Tantany estate, West Bromwich, 1991

Tantany estate was West Bromwich’s first council housing development in the 1920s, built upon a disused colliery, the bulk of those pre-war houses still existing.

Beverley Harvey recalls working with local youth on the estate in 1991: “There had been a growing number of complaints to the police and the council about young people ‘hanging about and causing trouble’ on the Tantany. This estate was a residential area adjacent the north-east end of the high street. A survey undertaken by Sandwell Racial Equality Council identified a number of ‘hot-spots’, in particular under a bridge that was the main gateway to the estate. SREC were concerned about a rise in racial abuse and tensions between black and white youth in this area. Jubilee had earned a reputation for addressing sensitive issues through engagement with the arts and working alongside identified perpetrators. It was for this reason that Sharam Gill from SREC approached Jubilee, and in particular myself. After a few meetings, I came up with the first phase of an engagement plan. In those days we had coined the phrase ‘quick and dirty’ to describe an initial proposal – that really meant casting the net out and seeing what happens. When I first met with various groups of young people living on the estate, at the local school hall, Sharam introduced me as an artist and they certainly didn’t show much interest or enthusiasm. I said that I wanted to work with them and document the estate in order to propose improvements in the area for them and that they would be best placed to do this. I offered them access to cameras so they could take their own photos of places that meant something to them, places that they thought to need developing or changing in some way, places they liked and disliked. I deliberately never mentioned anything about the reports of violence or the racial assaults that I knew existed; neither did I react to the scornful glare of, as I discovered later on, one of the perpetrators – who would only answer to the name of ‘Danger’.

We planned a series of workshops. Because of the initial distrust and tension, these were at first separate workshops for Black, Asian and White youth. All were based on the same topic, ‘Living on the Tantany’. Each of them were given cameras to document their area. Over several weeks it could be seen that the different groups had photographed the same places and had made similar comments about the area. For example, all the youth had shown respect for Mr Patel who ran the only shop at that time on the estate and who had known all of them as they grew up. Each young person was also given a tape recorder to record other residents on the estate speaking about the area. In this way a meaningful interaction between the youths themselves – and with the adults on the estate – slowly began to take place. As the photographs were being printed and comments on the relating to their imagery displayed, the young people became more enthused and began to talk in more detail about problems they experienced locally. It was at this stage issues of violent activity on the estate came to the forefront. Following this, I then brought the groups together so they could talk about their photographs and suggested making an exhibition with this material to share their views more widely. As for the rivalry, I noticed a number of the young people began to distance themselves from a small number of their peers. They talked openly about how they hated hurting other people. They would alert me to signs and materials that would be seen as offensive, they talked about peer pressure. As they grew stronger and more confident the groups began to work and laugh together. Only one member felt uncomfortable, as he had no control over the group.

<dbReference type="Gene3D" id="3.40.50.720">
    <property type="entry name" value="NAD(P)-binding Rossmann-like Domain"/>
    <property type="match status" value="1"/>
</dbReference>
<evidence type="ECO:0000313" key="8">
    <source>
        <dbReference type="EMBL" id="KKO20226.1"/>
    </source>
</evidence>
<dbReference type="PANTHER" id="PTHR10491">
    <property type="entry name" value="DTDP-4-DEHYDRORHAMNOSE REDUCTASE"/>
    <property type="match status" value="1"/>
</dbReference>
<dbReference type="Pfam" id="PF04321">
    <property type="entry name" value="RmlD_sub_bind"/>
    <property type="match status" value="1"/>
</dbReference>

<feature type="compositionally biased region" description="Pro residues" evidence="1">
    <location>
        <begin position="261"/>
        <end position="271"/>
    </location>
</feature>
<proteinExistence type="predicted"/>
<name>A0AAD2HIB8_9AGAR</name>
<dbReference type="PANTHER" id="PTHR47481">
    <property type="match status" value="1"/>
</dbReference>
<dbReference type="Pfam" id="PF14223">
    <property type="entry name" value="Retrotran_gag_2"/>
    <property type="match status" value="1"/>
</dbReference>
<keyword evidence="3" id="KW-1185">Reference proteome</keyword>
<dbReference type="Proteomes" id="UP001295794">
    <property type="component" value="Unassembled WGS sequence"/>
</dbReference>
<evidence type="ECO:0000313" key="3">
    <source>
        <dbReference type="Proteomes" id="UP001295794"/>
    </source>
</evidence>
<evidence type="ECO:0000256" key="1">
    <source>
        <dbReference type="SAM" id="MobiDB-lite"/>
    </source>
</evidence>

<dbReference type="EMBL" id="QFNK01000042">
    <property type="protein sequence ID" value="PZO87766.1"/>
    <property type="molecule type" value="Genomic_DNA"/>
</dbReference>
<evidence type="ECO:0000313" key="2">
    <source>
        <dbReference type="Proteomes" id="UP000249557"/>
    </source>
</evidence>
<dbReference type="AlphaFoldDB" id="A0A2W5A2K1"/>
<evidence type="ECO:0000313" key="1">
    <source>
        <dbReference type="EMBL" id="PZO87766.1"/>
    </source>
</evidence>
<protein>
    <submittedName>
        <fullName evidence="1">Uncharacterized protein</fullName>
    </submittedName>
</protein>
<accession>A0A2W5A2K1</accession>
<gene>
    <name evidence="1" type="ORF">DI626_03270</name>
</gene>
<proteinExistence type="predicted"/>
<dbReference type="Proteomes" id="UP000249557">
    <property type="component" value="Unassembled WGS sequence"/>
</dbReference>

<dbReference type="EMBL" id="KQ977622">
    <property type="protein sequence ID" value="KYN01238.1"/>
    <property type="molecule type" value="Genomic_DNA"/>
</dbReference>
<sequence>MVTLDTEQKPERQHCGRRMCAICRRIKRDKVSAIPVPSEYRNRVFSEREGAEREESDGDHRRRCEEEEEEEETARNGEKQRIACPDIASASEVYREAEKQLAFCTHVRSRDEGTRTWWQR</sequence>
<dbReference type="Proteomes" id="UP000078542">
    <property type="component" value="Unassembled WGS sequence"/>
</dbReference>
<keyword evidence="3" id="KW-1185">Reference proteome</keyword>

The photographs prompted a new discussion not simply about who lives on the estate, but what can be done to make it safer and better. The first important thing was the bridge area; it was poorly lit, if at all, but a place where the youths would meet and gather. It offered shelter on wet days. To them, it was a landmark. However elderly residents were terrified of walking under the bridge because in their mind nothing good ever came from groups of young people loitering. One issue that came from the young people was a lack of information – nobody knew what was going on. Another was there were no youth facilities at all, not even a single youth worker on the estate. This part of the project culminated with an event on the Jesson playing fields to display material and capture more views from the residents. The young people organised the event and security was very tight – as this, they told me, they were very good at. A project was set in place to produce a local notice board and a newspaper to build on the positive communication that had transpired as a result of the young people getting involved. A detached youth worker was put in place; and town planners agreed to put lighting under the bridge.”

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